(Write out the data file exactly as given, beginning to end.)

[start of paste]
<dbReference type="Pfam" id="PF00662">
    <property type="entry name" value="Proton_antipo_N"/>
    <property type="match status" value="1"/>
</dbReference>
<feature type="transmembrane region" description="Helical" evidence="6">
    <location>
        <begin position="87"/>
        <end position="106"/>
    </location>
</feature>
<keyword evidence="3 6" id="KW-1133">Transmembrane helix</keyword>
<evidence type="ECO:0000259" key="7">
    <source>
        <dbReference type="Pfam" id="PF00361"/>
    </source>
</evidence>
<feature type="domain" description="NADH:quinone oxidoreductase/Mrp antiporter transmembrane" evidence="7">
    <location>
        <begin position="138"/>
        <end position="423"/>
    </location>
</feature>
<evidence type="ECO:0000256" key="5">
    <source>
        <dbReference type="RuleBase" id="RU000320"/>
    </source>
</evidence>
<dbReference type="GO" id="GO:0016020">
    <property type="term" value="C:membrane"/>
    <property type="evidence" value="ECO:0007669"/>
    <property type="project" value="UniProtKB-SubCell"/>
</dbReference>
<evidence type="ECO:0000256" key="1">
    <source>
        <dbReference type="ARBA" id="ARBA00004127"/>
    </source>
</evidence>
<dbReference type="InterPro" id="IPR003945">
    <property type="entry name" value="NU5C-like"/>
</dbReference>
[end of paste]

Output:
<dbReference type="Pfam" id="PF00662">
    <property type="entry name" value="Proton_antipo_N"/>
    <property type="match status" value="1"/>
</dbReference>
<feature type="transmembrane region" description="Helical" evidence="6">
    <location>
        <begin position="87"/>
        <end position="106"/>
    </location>
</feature>
<keyword evidence="3 6" id="KW-1133">Transmembrane helix</keyword>
<evidence type="ECO:0000259" key="7">
    <source>
        <dbReference type="Pfam" id="PF00361"/>
    </source>
</evidence>
<feature type="domain" description="NADH:quinone oxidoreductase/Mrp antiporter transmembrane" evidence="7">
    <location>
        <begin position="138"/>
        <end position="423"/>
    </location>
</feature>
<evidence type="ECO:0000256" key="5">
    <source>
        <dbReference type="RuleBase" id="RU000320"/>
    </source>
</evidence>
<dbReference type="GO" id="GO:0016020">
    <property type="term" value="C:membrane"/>
    <property type="evidence" value="ECO:0007669"/>
    <property type="project" value="UniProtKB-SubCell"/>
</dbReference>
<evidence type="ECO:0000256" key="1">
    <source>
        <dbReference type="ARBA" id="ARBA00004127"/>
    </source>
</evidence>
<dbReference type="InterPro" id="IPR003945">
    <property type="entry name" value="NU5C-like"/>
</dbReference>